Title 28 does not expressly define the term "core proceeding" but instead lists 15 non-exclusive categories in 28 U.S.C. § 157(b)(2)(A)-(O). In re STN Enterprises, Inc., 73 B.R. 470, 479 (Bankr.D.Vermont 1987). Section 157(b)(1) does limit core proceedings to those which arise under title 11 or arise in a case under title 11. Inevitably, the courts have struggled to determine what is a core proceeding and, as might be expected, have adopted both narrow and expansive views. See In re Atlas Fire Apparatus, Inc., 56 B.R. 927, 932 (Bankr.E.D.N.C. 1986) (collecting cases). This court holds that core proceedings consist of title 11 cases and proceedings which arise in a title 11 case or arise under title 11. See Central Maine Restaurant Supply v. Omni Hotels Management Corp., 73 B.R. 1018, 1022 (D.Me. 1987). A title 11 case is nothing more than the actual petition whose filing gives rise to subsequent proceedings. Id. at n. 11. A proceeding arises under title 11 if it states a cause of action created by title 11 or is a matter concerning the administration of the estate with no third party involved. Id. Although somewhat more difficult to categorize, a proceeding that arises in a title 11 case includes administrative matters, counterclaims by the estate against persons filing claims against the estate, and orders to turn over property of the estate. Id. To be a core proceeding an action must have as its foundation the creation, recognition, or adjudication of rights which would not exist independent of a bankruptcy environment. Acolyte Electric Corp. v. City of New York, 69 B.R. 155, 173 (Bankr.E.D.N.Y. 1986); see also Matter of Honeycomb, Inc., 72 B.R. 371, 373 (Bankr.S.D.N.Y. 1987) (generally, core proceedings have no life of their own absent the bankruptcy petition). Core proceedings are integral to the core bankruptcy function of restructuring debtor-creditor rights and include all necessary aspects of the bankruptcy case. In re Arnold Print Works, Inc., 815 F.2d 165, 167 (1st Cir. 1987) (quoting Rep. Kastenmeier (130 Cong.Rec. E 1109) (daily ed. March 20, 1984)).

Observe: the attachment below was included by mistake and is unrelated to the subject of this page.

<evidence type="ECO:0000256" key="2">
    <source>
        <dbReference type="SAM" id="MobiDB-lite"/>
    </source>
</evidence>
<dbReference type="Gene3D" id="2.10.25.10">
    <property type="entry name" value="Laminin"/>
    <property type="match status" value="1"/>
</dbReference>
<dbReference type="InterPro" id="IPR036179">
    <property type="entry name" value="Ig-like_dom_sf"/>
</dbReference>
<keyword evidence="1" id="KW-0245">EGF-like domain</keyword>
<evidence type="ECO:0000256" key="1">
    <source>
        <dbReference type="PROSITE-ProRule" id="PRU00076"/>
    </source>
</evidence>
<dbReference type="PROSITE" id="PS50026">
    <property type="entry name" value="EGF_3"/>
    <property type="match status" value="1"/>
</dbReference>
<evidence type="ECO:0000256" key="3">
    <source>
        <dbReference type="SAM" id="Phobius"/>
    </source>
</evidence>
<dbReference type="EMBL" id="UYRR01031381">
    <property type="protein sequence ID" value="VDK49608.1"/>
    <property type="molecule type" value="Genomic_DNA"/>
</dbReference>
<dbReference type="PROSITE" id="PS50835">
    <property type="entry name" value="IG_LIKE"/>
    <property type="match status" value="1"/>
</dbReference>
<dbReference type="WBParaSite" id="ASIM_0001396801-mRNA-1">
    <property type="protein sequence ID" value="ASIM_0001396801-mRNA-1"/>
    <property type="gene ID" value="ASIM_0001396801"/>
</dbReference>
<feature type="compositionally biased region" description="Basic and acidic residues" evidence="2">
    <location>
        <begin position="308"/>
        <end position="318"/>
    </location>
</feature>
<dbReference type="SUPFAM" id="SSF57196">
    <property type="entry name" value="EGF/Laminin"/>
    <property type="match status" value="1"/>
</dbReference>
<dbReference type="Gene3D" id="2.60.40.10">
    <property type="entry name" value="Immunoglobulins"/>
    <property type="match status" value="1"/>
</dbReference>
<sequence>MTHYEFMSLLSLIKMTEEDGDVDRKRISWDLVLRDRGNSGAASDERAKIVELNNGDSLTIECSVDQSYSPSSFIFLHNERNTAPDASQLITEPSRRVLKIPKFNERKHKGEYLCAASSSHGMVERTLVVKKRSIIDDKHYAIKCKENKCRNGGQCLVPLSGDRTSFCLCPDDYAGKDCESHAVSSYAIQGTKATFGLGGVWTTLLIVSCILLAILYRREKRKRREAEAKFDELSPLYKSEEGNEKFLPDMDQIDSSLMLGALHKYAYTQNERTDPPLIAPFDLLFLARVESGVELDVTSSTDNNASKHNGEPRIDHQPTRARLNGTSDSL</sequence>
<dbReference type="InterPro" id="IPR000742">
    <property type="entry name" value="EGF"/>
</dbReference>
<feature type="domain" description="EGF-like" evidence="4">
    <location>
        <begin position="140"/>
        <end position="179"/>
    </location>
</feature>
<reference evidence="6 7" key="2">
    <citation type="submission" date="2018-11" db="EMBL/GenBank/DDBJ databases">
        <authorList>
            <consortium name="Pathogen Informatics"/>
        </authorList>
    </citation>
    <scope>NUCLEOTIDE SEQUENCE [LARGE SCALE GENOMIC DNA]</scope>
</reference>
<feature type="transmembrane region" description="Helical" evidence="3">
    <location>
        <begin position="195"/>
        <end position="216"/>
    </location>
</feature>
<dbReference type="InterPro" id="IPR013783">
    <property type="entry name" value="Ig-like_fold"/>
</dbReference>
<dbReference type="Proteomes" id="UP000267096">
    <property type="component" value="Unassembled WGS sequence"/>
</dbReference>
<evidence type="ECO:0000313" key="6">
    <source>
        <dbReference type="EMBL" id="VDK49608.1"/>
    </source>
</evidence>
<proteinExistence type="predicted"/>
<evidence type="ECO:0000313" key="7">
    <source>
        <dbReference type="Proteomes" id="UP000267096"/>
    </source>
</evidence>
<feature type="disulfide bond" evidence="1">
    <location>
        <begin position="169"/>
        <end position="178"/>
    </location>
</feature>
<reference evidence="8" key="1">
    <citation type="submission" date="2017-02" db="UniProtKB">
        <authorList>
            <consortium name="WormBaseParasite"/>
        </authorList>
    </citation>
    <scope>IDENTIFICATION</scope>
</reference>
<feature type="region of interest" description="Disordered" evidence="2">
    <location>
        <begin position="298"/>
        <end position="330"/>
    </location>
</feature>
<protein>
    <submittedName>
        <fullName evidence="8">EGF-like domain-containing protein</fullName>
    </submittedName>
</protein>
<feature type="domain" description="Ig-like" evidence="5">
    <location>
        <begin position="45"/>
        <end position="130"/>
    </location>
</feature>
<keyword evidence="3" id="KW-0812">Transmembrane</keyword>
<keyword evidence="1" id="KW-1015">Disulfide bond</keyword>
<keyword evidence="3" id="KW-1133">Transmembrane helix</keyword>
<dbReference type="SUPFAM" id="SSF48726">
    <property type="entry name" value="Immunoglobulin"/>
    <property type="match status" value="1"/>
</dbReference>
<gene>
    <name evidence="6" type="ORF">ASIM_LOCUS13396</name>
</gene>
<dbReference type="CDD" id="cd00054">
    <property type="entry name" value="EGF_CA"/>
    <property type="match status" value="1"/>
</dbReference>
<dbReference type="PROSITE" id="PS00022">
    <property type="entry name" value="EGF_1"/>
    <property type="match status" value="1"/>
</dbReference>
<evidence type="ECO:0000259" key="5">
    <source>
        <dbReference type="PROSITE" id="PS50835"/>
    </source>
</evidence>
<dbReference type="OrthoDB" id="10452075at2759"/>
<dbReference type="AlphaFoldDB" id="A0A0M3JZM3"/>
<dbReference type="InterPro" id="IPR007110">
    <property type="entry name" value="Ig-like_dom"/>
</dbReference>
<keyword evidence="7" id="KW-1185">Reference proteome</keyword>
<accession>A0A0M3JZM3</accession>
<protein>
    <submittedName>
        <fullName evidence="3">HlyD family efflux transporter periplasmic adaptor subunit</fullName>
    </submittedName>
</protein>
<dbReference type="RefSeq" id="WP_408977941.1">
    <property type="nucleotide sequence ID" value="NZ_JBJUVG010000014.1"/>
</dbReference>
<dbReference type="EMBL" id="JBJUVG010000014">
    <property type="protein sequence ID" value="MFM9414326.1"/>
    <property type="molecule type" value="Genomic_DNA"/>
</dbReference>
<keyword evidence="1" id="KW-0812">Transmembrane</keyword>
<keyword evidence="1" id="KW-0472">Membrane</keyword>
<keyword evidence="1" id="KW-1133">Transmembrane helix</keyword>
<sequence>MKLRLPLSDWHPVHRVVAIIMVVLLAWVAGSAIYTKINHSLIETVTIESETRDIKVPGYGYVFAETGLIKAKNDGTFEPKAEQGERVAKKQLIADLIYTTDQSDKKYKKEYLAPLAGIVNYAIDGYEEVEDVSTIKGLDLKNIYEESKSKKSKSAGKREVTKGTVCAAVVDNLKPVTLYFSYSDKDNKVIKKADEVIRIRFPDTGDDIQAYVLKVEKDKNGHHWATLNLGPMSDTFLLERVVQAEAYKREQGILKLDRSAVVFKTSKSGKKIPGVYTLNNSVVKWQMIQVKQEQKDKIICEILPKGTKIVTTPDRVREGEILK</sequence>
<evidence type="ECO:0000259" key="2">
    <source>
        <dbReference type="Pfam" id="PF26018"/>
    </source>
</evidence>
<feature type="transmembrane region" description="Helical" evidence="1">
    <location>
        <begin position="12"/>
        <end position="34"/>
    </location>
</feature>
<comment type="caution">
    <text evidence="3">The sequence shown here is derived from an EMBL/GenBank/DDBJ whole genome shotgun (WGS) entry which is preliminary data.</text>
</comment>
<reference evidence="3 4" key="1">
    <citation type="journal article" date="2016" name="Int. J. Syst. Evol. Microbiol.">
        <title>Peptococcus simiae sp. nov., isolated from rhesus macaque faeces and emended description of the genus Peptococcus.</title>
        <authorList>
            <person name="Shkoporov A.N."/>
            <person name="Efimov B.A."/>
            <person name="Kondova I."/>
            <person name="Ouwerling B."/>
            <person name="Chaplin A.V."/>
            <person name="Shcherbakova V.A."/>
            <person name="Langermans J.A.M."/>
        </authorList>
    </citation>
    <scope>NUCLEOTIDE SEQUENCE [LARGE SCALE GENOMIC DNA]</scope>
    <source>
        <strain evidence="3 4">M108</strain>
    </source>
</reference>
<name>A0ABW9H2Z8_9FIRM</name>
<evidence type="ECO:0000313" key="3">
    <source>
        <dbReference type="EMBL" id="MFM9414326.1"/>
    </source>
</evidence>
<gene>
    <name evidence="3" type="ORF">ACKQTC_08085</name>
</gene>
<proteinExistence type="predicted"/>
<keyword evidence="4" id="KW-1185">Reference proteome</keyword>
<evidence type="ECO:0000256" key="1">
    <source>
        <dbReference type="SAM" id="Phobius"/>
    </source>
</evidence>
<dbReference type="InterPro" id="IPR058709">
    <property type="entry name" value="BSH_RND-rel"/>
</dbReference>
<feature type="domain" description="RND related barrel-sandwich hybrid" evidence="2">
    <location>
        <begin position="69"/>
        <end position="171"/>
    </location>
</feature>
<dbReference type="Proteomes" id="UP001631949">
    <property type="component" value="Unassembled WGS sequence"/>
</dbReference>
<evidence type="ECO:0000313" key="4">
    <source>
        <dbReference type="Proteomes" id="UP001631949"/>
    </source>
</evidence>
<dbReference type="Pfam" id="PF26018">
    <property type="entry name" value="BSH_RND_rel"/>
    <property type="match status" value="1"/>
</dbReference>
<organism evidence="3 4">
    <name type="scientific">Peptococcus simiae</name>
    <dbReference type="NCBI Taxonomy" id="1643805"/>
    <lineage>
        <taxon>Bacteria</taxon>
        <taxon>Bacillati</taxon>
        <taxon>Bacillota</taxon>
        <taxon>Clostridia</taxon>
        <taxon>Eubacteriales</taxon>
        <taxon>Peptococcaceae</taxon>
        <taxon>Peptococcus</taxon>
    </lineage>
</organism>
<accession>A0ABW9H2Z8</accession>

The instant action, of course, is not a title 11 case. It does not arise under title 11 because it neither states a cause of action created by title 11 nor is it a matter concerning the administration of the estate with no third parties involved. The action does not arise in a title 11 case because the Plan is not a title 11 debtor. This is an ERISA action which, pursuant to 29 U.S.C. § 1132(a)(1)(B), would have a life of its own absent the HECI bankruptcy.
The court recognizes that Holloway is himself a title 11 debtor; however, for the reasons set forth below, the court concludes that the ERISA action is not a core proceeding as to his bankruptcy.